A 43-year-old man visited the emergency department of our hospital on December 31, 2007 for a sudden onset of persistent epigastric pain for 10 h. He had a history of prolonged episodes of postprandial abdominal distension. The pain was associated with nausea and vomiting without any clear inducing factors, and did not radiate to the back and shoulders. The symptoms included anorexia, constipation, obstipation and poor sleep. Furthermore, he had no history of abdominal surgery or trauma. On admission, his temperature was 36.5°C, blood pressure was 127/72 mmHg, respiratory rate and pulse rate were 17 breaths/min and 70 beats/min, respectively. Physical examination showed tenderness, rebound tenderness and slight muscular rigidity in the right lower quadrant of abdomen. Laboratory findings included 86.8% of neutrophils and 116.0 U/L of hemoglobin. Plain abdominal X-ray revealed mildly dilated pneumatic intestinal canal loops but no typical air-fluid level shadow in the left upper quadrant of abdomen (Figure (Figure1).1). The patient was initially diagnosed as localized peritonitis which was differentially diagnosed from acute appendicitis and intestinal mesentery intorsion.
The patient had no significant improvement after initial treatment with fluid replacement, antibiotics and gastrointestinal decompression. He developed peritonitis with the pain exacerbated. Computed tomography (CT) scan revealed suspicious upper abdominal mesentery intorsion (Figure (Figure2).2). Exploratory laparoscopy demonstrated appendix in the retroileal position, descending mesocolon dorsal root that was connected to the ascending colon encapsulating the small intestine, an orifice in the ileal pars caeca from which a 30 cm herniated ileum formed a “C”-shaped loop at the root of ileocecal junction strangulating at the orifice, and a purple incarcerated intestinal canal.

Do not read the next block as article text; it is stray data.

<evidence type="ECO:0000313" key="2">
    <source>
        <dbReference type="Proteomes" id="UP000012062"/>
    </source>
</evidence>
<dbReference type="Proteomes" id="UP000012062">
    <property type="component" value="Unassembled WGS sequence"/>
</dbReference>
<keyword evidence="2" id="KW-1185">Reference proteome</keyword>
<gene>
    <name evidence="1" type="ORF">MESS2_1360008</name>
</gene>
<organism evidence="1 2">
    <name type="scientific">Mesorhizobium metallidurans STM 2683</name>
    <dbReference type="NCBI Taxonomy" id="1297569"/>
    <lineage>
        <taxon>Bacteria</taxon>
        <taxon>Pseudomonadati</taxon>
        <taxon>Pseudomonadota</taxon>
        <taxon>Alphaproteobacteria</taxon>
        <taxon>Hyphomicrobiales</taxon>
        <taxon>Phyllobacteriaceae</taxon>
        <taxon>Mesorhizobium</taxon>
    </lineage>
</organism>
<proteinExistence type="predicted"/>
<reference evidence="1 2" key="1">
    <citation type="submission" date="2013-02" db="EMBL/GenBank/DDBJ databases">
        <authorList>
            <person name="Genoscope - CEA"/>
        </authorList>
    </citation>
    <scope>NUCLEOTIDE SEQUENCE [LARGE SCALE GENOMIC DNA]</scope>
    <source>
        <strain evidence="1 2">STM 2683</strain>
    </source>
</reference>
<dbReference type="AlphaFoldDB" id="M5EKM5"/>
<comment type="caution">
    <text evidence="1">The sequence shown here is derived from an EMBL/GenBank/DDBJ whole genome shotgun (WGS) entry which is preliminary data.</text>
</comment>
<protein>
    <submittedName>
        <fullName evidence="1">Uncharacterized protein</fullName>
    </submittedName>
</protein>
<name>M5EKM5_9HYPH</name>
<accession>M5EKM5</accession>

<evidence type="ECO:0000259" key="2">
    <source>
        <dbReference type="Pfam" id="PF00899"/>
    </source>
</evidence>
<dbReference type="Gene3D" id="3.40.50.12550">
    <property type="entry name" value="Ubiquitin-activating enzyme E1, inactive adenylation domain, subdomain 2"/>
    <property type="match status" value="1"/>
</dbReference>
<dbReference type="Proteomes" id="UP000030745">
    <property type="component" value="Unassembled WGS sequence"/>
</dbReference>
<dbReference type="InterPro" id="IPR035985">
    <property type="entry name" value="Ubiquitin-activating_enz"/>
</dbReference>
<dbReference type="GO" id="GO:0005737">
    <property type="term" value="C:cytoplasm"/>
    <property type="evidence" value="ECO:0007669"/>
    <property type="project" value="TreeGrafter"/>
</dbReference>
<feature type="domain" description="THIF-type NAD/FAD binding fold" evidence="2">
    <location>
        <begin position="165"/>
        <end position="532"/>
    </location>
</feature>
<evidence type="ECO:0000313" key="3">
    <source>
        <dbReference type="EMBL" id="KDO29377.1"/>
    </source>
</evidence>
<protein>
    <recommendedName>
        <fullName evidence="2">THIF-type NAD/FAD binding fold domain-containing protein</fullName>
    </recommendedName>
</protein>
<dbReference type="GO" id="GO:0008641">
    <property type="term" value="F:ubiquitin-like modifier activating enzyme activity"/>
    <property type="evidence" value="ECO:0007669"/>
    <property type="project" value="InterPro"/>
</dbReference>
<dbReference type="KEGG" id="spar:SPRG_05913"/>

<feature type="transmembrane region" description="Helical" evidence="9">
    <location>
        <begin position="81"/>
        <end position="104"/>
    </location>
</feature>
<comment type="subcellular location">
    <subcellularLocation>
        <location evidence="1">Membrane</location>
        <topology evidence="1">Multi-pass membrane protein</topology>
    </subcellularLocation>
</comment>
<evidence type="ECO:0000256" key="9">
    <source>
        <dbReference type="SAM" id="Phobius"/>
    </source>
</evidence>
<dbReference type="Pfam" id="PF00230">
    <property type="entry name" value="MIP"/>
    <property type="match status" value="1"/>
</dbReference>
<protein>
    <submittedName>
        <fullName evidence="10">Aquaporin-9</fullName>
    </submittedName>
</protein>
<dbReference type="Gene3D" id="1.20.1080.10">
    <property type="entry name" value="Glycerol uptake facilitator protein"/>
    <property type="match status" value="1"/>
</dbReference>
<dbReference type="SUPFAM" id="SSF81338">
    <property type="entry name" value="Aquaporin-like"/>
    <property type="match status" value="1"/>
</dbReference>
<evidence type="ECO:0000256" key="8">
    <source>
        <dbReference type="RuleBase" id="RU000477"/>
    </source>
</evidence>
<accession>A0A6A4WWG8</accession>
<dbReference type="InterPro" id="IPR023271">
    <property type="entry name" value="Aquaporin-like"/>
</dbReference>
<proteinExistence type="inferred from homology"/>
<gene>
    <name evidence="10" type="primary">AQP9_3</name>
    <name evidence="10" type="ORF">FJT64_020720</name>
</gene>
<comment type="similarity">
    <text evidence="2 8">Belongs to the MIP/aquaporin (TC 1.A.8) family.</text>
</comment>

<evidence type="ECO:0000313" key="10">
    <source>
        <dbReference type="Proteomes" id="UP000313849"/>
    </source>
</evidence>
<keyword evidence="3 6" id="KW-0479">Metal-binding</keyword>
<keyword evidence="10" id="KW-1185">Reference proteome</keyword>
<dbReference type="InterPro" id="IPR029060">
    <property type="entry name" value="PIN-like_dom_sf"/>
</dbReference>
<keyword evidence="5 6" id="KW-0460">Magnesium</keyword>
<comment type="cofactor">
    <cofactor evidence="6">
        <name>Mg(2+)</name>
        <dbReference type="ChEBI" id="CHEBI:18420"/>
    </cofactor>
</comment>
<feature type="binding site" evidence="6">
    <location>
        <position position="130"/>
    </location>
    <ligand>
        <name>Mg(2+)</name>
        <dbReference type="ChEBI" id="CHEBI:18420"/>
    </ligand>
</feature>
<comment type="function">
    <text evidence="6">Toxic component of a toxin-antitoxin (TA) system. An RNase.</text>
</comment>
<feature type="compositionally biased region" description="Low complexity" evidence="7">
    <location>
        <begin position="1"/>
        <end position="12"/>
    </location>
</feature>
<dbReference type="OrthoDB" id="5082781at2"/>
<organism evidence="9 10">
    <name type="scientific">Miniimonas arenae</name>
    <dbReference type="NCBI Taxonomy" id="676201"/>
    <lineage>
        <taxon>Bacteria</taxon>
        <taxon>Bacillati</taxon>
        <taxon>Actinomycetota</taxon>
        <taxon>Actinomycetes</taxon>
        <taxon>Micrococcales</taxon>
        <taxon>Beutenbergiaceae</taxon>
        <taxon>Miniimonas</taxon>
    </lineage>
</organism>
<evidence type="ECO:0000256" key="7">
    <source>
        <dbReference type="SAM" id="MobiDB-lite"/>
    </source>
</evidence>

We liberated the incarcerated intestinal canal by opening the membrane at the mesentery root from the ileocecal junction to Treitz ligament and reduced the mesoileal malrotation. The strangulated intestine was about 50 cm from the ileocecal junction. After liberation, the intestinal canal was recovered with its color changed from purple to pink, and vascular pulsation was obvious and peristalsis was resumed.